The Research Council for Working Life and Social Sciences (FAS) was the original funder, followed by Forte, and from 2010 the Swedish Research Council (VR) is the main financier. Since 2018, SLOSH has been part of the national infrastructure REWHARD, which is financed by VR together with Stockholm University and Karolinska Institutet. Funding is currently available until the year 2028. The study is approved by the Regional Ethics Review Board in Stockholm and the Erikprövingsmyndigheten. For a more detailed description, refer to the published cohort profile.
Advantages and limitations
One of the major advantages of SLOSH is that it is based on a large, nationally representative sample of the working population. The large sample makes it possible to draw conclusions that apply to the general working population, but also to study certain groups, e.g. people who work in human services professions. However, the greatest advantage of the SLOSH study lies in its longitudinal design. Following the same people with similar questions over time provides the opportunity to analyze not only correlations, but also causality. Something that cannot be done in a cross-sectional study like SWES.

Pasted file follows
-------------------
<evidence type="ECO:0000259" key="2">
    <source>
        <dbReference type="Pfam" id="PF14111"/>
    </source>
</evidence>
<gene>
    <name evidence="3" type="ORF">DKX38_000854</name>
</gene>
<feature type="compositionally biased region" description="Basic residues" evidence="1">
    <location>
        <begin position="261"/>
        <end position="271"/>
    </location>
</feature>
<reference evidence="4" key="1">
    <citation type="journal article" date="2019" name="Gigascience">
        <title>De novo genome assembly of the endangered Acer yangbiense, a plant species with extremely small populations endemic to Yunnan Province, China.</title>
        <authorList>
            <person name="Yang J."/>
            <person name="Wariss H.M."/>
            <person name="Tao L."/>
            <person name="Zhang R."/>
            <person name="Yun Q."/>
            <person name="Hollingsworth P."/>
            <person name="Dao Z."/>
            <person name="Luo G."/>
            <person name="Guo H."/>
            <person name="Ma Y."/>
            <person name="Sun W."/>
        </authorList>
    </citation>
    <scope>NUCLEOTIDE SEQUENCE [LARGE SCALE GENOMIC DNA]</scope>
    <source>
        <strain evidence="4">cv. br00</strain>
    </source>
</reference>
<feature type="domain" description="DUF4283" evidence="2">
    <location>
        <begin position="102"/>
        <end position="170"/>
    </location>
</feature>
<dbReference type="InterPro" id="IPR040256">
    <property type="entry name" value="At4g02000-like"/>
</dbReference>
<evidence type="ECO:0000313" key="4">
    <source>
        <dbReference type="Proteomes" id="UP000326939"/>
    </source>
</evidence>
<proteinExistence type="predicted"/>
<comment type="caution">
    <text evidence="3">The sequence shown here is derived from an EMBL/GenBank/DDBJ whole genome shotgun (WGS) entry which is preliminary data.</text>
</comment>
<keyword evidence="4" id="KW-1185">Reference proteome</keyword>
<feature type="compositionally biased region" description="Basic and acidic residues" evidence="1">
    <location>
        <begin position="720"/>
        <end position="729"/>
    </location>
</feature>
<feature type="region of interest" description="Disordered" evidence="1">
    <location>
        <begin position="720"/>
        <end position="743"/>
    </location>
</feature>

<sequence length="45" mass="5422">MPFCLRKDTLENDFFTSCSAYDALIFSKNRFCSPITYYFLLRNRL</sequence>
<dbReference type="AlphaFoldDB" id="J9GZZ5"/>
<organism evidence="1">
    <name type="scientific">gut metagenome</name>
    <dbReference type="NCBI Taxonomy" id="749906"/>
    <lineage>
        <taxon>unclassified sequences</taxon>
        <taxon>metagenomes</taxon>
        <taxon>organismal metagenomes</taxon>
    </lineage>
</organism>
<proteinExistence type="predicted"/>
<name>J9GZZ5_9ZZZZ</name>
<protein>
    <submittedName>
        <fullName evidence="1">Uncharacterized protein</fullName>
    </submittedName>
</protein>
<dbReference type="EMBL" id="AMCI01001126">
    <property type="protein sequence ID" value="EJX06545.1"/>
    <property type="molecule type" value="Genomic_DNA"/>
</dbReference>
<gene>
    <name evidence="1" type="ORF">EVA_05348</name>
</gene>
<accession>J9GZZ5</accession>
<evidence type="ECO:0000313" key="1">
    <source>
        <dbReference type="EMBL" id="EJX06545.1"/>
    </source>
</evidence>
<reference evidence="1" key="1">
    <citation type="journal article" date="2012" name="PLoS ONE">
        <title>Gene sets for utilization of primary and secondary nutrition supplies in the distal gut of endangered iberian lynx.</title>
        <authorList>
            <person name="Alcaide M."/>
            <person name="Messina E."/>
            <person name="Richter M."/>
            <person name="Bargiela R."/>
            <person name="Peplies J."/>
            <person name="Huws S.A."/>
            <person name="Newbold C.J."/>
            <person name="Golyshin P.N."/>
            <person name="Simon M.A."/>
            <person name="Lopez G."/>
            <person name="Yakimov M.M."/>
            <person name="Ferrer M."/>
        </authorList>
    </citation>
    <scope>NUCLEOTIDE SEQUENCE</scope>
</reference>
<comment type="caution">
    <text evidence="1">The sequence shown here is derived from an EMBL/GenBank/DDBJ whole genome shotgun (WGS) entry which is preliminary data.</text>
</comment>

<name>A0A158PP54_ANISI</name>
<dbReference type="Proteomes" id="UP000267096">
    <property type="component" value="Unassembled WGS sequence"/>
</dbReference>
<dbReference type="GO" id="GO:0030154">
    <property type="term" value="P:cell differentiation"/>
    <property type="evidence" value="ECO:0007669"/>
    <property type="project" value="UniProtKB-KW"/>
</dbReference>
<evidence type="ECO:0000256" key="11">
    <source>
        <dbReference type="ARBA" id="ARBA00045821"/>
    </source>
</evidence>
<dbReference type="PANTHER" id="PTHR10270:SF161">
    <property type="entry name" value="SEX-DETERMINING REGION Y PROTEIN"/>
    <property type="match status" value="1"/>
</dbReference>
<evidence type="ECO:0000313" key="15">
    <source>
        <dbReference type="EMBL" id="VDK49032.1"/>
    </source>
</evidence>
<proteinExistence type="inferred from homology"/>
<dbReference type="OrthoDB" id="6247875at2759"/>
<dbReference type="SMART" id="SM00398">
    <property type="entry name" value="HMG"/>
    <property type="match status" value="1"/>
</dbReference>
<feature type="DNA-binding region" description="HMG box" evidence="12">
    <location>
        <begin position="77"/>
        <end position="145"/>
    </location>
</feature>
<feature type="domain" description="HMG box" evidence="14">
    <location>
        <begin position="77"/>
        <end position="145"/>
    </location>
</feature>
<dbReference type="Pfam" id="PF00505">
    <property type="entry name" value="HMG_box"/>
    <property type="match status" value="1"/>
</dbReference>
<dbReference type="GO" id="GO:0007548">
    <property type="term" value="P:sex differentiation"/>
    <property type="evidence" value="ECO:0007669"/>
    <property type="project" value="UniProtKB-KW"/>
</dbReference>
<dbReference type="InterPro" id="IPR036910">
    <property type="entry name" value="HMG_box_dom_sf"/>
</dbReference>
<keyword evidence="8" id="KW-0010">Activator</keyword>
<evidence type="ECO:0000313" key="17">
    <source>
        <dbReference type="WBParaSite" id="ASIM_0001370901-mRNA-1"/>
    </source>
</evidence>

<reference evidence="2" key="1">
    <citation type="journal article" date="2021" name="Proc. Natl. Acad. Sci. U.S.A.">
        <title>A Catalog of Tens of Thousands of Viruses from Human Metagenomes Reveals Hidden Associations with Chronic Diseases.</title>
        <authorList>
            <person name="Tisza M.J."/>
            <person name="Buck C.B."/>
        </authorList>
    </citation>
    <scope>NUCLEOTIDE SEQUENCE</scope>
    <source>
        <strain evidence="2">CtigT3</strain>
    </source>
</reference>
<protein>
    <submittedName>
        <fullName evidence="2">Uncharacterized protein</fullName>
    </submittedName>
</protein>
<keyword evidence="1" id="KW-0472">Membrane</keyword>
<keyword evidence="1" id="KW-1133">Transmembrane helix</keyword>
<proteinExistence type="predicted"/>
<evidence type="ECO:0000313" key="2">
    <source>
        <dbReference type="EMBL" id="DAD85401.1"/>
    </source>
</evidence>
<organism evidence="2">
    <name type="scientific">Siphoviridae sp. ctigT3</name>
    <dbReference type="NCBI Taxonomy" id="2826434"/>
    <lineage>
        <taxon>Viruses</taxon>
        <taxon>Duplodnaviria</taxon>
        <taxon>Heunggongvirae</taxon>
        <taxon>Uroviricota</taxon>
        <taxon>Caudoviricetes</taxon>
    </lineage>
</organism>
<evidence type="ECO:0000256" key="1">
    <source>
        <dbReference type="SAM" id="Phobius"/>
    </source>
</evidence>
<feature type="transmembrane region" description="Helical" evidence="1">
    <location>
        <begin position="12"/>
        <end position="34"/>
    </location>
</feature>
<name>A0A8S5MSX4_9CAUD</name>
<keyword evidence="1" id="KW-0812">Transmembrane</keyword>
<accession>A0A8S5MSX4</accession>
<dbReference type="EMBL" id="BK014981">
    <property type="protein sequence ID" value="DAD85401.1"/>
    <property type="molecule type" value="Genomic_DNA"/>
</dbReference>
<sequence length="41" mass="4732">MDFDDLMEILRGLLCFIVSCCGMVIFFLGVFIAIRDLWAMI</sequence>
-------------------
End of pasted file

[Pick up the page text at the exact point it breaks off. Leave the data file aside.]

The longitudinal design has another very important advantage – it becomes possible to study the health consequences of changes as well. In today's mobile working life, where few people can expect to have the same job for the rest of their lives, these changes can have at least as large consequences as the working environment in an individual workplace. Considering the aging population, questions about retirement and possibilities for an extended working life become particularly interesting.
The opportunities to study changes also have a technical side. If you can show that a change in a certain measure has a prospective relationship with how health changes, then that is an even stronger sign of a causal relationship than if you just show that different levels at one time are related to health at a later time.
SLOSH builds on a tradition of high-quality cohort studies – notably Whitehall II, GAZEL and the Ten Town/Finnish Public Sector Study – but is unique in that it is based on a nationally representative sample followed over a long time period. SLOSH is a valuable base for a large number of ongoing and planned studies. Its value for research will increase even more over time through new data collections, refreshments with new individuals and an increased follow-up time.
Table. Overview of the development of the SLOSH cohort including response rates.
Culmulative cohort size
No. of contacted persons*
No. of responses registered
* After exclusion of dead and emigrated persons as well as those who have actively opted out.
** Also including SWES 2007 respondents from Stockholm and Gothenburg.
***After exclusion of former participants who have demanded deletion of all their data.